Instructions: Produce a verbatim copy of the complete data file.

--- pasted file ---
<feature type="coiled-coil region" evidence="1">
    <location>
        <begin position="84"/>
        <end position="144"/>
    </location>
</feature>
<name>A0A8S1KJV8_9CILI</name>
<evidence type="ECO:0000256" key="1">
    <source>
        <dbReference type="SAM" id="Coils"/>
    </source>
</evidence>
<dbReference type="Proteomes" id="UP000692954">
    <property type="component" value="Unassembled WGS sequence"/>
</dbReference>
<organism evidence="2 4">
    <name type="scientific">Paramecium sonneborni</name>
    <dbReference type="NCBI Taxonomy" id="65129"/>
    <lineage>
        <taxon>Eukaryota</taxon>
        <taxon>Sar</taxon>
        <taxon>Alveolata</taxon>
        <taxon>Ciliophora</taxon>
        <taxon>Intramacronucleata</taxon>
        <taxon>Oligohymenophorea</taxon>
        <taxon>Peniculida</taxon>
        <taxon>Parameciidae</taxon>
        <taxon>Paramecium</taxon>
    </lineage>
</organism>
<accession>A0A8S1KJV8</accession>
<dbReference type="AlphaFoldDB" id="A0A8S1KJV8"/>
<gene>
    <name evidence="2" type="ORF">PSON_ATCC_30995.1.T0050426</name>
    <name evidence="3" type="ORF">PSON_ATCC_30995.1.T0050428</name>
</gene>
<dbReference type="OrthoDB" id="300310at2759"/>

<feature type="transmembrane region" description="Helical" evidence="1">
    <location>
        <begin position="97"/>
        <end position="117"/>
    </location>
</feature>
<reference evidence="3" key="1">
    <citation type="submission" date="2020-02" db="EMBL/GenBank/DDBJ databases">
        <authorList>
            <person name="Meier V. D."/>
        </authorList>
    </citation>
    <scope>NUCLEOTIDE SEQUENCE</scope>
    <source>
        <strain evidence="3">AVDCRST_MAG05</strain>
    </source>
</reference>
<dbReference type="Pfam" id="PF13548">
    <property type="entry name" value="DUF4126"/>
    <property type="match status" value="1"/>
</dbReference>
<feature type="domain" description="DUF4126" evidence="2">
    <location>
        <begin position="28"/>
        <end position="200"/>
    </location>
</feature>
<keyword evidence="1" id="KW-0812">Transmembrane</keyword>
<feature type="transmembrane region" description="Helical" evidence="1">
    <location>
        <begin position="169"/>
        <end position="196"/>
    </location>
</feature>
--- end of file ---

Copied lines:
<feature type="coiled-coil region" evidence="1">
    <location>
        <begin position="84"/>
        <end position="144"/>
    </location>
</feature>
<name>A0A8S1KJV8_9CILI</name>
<evidence type="ECO:0000256" key="1">
    <source>
        <dbReference type="SAM" id="Coils"/>
    </source>
</evidence>
<dbReference type="Proteomes" id="UP000692954">
    <property type="component" value="Unassembled WGS sequence"/>
</dbReference>
<organism evidence="2 4">
    <name type="scientific">Paramecium sonneborni</name>
    <dbReference type="NCBI Taxonomy" id="65129"/>
    <lineage>
        <taxon>Eukaryota</taxon>
        <taxon>Sar</taxon>
        <taxon>Alveolata</taxon>
        <taxon>Ciliophora</taxon>
        <taxon>Intramacronucleata</taxon>
        <taxon>Oligohymenophorea</taxon>
        <taxon>Peniculida</taxon>
        <taxon>Parameciidae</taxon>
        <taxon>Paramecium</taxon>
    </lineage>
</organism>
<accession>A0A8S1KJV8</accession>
<dbReference type="AlphaFoldDB" id="A0A8S1KJV8"/>
<gene>
    <name evidence="2" type="ORF">PSON_ATCC_30995.1.T0050426</name>
    <name evidence="3" type="ORF">PSON_ATCC_30995.1.T0050428</name>
</gene>
<dbReference type="OrthoDB" id="300310at2759"/>

<feature type="transmembrane region" description="Helical" evidence="1">
    <location>
        <begin position="97"/>
        <end position="117"/>
    </location>
</feature>
<reference evidence="3" key="1">
    <citation type="submission" date="2020-02" db="EMBL/GenBank/DDBJ databases">
        <authorList>
            <person name="Meier V. D."/>
        </authorList>
    </citation>
    <scope>NUCLEOTIDE SEQUENCE</scope>
    <source>
        <strain evidence="3">AVDCRST_MAG05</strain>
    </source>
</reference>
<dbReference type="Pfam" id="PF13548">
    <property type="entry name" value="DUF4126"/>
    <property type="match status" value="1"/>
</dbReference>
<feature type="domain" description="DUF4126" evidence="2">
    <location>
        <begin position="28"/>
        <end position="200"/>
    </location>
</feature>
<keyword evidence="1" id="KW-0812">Transmembrane</keyword>
<feature type="transmembrane region" description="Helical" evidence="1">
    <location>
        <begin position="169"/>
        <end position="196"/>
    </location>
</feature>